St John’s Church, Cleveland Town, Bangalore, celebrated Remembrance Day. The solemn service is held every year either on November 11 to commemorate the supreme sacrifice and valour displayed by the men and women of the armed forces, who laid down their lives for the honour and glory of the country.
Members of the church who have served or are serving in the armed forces participated in the service in formal dress and wearing their medals. Captain P Dawson, representing the Navy, Group Capt SK Ebenezer, Shaurya Chakra, representing the Air Force and Sub K S David, representing the Army, followed the Church Choir, carrying wreaths into the church and placed them at the altar at the beginning of the service as Samuel Samson played the Slow March Scipio.
The Remembrance Day service was conducted by Rev Satyanandam Paul and Rev Violet Dennis. Rev Dr Jacob Cherian brought the message.
After the service, the wreaths were taken from the altar in a procession to the cenotaph, accompanied by two bagpipers playing Amazing Grace. The Presbyters and the Church members assembled at the Cenotaph along with the ASC Centre Band. At a solemn ceremony, after short prayers and hymns, the wreaths were placed at the Cenotaph. The Last Post was sounded by the bugler. Two minutes of silence was observed in memory of the valiant personnel who had died in action. The rouse was then sounded, and accompanied by the band, the hymn ‘Abide with me’ was sung. The ceremony ended with the national anthem. The programme was co-ordinated by Colonel Thomas John.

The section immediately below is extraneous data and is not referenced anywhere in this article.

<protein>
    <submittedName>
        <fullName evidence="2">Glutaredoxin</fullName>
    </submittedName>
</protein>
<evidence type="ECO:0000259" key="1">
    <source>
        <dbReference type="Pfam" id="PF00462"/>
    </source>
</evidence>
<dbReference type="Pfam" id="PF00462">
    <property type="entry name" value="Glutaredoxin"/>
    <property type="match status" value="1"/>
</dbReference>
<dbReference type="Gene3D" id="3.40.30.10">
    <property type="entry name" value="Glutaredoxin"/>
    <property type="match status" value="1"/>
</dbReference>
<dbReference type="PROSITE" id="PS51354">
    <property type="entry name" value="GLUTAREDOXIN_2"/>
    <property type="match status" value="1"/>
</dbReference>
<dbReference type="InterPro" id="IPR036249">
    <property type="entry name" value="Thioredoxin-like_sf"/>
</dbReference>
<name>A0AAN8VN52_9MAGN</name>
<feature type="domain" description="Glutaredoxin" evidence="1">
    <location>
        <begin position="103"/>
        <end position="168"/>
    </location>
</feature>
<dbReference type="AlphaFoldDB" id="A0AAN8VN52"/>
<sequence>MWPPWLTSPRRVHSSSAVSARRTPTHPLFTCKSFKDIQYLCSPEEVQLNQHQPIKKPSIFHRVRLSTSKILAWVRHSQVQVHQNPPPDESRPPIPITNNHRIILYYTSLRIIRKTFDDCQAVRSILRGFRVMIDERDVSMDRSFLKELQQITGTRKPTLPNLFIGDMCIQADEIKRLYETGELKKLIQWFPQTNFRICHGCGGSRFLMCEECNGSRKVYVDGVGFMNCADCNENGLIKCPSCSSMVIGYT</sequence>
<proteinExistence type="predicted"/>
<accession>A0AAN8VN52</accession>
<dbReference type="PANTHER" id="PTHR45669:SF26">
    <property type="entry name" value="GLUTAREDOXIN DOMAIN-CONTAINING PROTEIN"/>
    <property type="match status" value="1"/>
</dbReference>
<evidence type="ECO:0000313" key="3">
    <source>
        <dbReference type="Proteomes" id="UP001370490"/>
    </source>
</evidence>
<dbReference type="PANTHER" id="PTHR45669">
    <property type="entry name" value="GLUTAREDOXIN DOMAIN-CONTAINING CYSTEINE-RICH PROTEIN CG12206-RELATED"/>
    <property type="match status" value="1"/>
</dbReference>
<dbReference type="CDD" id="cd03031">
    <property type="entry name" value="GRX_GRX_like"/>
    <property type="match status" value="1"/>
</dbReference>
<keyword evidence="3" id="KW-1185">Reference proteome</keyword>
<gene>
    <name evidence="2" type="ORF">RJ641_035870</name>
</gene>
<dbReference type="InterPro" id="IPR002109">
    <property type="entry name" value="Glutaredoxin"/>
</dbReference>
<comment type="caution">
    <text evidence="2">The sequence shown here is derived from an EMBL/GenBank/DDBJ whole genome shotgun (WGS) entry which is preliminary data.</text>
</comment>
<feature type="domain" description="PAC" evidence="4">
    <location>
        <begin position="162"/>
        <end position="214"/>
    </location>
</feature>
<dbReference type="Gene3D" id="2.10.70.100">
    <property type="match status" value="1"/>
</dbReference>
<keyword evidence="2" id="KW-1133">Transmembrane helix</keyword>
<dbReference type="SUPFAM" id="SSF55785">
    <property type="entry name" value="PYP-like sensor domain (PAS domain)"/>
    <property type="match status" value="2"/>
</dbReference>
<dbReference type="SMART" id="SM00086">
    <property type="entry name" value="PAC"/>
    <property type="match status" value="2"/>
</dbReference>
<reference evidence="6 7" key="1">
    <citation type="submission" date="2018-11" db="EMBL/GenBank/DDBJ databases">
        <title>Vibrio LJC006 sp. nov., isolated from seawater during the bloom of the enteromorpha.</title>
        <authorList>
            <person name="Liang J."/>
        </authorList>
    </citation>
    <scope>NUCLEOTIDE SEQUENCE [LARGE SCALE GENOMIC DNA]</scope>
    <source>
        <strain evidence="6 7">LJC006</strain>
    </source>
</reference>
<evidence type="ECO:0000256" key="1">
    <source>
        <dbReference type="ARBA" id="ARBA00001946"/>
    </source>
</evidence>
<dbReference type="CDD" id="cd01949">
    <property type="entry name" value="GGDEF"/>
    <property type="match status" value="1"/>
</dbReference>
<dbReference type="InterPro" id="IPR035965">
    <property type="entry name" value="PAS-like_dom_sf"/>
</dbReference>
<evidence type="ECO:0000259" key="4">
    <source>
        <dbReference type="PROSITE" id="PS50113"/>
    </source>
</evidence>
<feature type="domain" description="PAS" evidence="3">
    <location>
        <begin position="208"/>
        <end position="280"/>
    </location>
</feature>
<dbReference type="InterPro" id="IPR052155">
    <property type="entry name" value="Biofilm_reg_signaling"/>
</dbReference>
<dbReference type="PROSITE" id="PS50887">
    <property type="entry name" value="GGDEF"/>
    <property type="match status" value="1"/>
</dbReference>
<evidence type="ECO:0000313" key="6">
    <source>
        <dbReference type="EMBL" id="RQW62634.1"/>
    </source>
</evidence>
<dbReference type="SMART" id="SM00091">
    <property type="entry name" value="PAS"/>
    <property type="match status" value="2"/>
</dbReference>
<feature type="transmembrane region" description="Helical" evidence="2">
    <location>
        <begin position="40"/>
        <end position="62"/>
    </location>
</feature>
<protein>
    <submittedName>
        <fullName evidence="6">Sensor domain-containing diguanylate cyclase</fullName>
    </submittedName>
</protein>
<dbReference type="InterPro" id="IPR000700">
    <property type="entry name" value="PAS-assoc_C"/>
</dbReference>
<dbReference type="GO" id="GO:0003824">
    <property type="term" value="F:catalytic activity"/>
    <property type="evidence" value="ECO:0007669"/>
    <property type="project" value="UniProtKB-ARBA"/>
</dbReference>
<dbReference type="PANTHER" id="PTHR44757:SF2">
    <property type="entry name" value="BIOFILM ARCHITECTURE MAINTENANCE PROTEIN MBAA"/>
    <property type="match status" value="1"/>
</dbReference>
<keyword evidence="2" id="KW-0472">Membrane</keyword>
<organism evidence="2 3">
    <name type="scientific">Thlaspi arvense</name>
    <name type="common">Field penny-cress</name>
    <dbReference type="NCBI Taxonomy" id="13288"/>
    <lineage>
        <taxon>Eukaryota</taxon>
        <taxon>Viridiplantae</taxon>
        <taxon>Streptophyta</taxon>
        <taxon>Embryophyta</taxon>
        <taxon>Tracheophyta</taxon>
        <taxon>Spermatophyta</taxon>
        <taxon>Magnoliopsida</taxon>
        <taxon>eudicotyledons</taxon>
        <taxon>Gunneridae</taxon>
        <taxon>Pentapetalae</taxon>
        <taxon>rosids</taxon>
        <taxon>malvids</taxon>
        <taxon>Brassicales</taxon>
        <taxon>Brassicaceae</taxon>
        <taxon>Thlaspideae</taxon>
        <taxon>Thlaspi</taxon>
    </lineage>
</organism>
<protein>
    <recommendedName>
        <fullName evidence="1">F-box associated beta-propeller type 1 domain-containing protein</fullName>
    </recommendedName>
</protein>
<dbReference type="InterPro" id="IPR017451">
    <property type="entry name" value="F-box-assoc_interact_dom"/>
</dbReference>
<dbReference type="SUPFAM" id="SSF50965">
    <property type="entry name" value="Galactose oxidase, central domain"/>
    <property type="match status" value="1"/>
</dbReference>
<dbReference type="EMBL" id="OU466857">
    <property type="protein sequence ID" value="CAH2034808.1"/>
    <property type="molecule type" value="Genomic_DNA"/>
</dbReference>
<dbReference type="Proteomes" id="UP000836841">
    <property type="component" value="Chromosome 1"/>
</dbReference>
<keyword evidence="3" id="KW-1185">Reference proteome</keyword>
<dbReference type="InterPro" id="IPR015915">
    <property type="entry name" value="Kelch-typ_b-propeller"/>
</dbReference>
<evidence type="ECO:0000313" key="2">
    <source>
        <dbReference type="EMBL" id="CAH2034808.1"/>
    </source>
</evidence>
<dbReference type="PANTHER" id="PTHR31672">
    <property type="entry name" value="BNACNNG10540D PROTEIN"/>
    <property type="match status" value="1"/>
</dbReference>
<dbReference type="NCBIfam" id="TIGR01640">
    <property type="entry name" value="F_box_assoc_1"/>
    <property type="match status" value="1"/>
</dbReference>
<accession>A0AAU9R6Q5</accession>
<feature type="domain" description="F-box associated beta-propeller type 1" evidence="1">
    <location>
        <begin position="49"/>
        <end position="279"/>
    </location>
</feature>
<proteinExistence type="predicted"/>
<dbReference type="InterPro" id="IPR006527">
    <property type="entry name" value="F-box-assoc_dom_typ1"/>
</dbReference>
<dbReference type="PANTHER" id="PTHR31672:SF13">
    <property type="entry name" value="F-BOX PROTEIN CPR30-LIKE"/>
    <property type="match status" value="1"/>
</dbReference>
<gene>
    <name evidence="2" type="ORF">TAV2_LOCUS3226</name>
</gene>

History of Remembrance Day
At 11 am on November 11, 1918, during the First World War, the guns of the Western Front fell silent after more than four years of continuous warfare. The Allied armies had driven the Germans back, having inflicted heavy defeats over the preceding four months. In November, the
Germans called for an armistice in order to secure a peace settlement. They accepted the
Allied terms of unconditional surrender.
The eleventh hour of the eleventh day of the eleventh month attained a special significance in the post-war years. The moment when hostilities ceased on the Western Front became universally associated with the remembrance of those who had died in the war. This first modern World War conflict had brought about the mobilisation of over 70 million people and left between nine and 13 million dead, perhaps as many as one third of them with no known grave. The Allied nations chose this day and time for the commemoration of their war dead.